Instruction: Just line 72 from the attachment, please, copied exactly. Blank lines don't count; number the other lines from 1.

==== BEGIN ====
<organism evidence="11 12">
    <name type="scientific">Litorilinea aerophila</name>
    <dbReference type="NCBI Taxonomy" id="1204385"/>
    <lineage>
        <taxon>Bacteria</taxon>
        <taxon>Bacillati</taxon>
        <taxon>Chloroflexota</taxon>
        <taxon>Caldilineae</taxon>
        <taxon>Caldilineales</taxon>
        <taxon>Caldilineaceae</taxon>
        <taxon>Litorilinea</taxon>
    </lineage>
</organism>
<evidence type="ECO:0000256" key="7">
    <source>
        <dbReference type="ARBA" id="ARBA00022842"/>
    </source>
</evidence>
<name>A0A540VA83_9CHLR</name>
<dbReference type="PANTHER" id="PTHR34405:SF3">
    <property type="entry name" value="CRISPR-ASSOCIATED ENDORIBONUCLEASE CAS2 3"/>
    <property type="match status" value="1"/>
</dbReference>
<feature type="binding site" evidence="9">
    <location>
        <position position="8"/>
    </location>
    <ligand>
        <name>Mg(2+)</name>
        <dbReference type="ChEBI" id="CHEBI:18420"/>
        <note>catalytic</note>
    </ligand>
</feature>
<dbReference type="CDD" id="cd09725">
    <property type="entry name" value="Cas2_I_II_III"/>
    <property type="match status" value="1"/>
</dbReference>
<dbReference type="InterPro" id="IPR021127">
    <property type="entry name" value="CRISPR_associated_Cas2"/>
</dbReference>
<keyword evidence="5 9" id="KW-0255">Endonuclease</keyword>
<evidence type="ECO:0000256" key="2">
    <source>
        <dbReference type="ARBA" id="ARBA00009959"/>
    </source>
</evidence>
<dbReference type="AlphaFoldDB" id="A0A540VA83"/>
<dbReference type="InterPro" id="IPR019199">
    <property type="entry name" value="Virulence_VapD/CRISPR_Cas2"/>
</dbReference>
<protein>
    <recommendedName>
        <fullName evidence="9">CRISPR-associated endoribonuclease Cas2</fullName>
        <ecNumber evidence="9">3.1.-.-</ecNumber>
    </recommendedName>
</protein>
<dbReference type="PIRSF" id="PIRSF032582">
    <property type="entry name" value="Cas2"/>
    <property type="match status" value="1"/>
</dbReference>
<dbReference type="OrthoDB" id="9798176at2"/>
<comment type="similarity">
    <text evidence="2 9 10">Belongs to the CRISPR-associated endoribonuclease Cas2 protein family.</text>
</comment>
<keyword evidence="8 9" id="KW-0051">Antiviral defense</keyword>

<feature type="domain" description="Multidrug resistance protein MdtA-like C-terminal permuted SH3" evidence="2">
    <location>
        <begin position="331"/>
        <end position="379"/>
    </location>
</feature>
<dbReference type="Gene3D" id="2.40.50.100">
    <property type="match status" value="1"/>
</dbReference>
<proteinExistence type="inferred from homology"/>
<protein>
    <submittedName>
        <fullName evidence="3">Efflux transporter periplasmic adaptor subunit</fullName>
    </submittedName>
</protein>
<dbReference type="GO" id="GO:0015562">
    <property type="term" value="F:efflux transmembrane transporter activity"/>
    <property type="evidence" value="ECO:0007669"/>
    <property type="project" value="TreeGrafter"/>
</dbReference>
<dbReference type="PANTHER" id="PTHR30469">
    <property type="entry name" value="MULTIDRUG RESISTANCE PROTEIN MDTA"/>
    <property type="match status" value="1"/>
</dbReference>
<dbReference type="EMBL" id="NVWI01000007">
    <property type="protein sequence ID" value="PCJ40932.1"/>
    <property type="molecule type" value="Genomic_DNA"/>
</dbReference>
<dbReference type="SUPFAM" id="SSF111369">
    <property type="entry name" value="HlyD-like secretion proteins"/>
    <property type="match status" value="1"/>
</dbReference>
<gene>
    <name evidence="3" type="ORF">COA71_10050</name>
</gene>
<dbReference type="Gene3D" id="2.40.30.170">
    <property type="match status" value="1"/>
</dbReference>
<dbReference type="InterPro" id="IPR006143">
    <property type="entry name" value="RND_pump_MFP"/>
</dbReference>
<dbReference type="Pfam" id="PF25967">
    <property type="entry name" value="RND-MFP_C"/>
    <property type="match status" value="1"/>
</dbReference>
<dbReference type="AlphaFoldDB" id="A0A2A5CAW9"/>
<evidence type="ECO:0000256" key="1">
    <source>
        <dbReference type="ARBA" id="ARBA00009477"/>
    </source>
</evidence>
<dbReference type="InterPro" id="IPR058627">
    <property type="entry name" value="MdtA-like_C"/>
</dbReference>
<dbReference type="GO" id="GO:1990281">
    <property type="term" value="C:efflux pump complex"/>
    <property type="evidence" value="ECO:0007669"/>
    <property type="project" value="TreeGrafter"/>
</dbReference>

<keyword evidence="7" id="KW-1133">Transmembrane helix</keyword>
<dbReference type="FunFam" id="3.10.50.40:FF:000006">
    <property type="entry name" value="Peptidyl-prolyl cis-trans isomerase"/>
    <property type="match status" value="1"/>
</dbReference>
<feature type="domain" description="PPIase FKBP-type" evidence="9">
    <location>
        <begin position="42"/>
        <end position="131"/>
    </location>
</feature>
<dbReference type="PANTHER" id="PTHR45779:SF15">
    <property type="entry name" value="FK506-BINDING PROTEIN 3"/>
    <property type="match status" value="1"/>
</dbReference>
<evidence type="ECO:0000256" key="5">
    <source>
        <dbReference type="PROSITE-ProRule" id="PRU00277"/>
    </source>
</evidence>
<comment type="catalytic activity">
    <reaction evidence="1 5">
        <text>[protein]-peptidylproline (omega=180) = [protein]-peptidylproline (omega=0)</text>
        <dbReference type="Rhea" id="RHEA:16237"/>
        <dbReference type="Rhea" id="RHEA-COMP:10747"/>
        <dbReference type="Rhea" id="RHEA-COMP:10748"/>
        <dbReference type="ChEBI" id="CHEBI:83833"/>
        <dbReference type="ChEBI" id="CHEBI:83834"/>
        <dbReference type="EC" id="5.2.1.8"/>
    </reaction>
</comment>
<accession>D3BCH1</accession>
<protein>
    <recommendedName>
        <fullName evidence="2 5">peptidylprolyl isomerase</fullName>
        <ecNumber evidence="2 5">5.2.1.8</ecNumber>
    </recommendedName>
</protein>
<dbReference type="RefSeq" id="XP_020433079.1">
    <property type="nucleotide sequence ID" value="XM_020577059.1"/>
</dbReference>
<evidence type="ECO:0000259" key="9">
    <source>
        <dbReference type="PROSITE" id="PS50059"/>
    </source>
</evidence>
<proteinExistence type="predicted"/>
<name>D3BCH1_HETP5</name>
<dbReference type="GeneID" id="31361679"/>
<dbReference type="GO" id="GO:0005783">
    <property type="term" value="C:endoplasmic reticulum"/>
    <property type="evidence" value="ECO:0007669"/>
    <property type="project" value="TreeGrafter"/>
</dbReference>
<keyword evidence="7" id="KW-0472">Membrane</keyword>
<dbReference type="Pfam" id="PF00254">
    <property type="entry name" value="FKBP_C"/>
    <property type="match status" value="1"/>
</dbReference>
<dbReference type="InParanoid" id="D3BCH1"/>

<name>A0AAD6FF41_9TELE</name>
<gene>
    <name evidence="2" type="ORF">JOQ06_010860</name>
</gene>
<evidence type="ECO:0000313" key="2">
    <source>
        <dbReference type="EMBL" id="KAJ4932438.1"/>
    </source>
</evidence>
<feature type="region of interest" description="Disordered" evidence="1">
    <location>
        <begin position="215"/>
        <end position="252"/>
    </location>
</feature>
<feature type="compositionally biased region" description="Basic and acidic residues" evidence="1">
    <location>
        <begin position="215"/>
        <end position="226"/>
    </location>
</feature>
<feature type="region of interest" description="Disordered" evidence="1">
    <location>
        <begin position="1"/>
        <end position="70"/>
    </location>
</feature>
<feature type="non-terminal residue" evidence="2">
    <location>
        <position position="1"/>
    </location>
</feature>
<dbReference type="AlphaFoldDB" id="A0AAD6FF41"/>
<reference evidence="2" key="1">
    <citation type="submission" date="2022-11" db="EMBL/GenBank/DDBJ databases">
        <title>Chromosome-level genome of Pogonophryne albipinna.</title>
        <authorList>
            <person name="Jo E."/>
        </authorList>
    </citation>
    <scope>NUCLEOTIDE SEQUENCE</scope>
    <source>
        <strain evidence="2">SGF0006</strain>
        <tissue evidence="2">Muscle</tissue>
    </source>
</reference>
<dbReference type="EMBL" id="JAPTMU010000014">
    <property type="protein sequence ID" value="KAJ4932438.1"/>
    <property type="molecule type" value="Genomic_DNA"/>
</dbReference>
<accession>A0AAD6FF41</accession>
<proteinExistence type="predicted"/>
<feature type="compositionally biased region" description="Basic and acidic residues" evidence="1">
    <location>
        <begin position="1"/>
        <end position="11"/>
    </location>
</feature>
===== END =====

<dbReference type="Gene3D" id="2.40.50.100">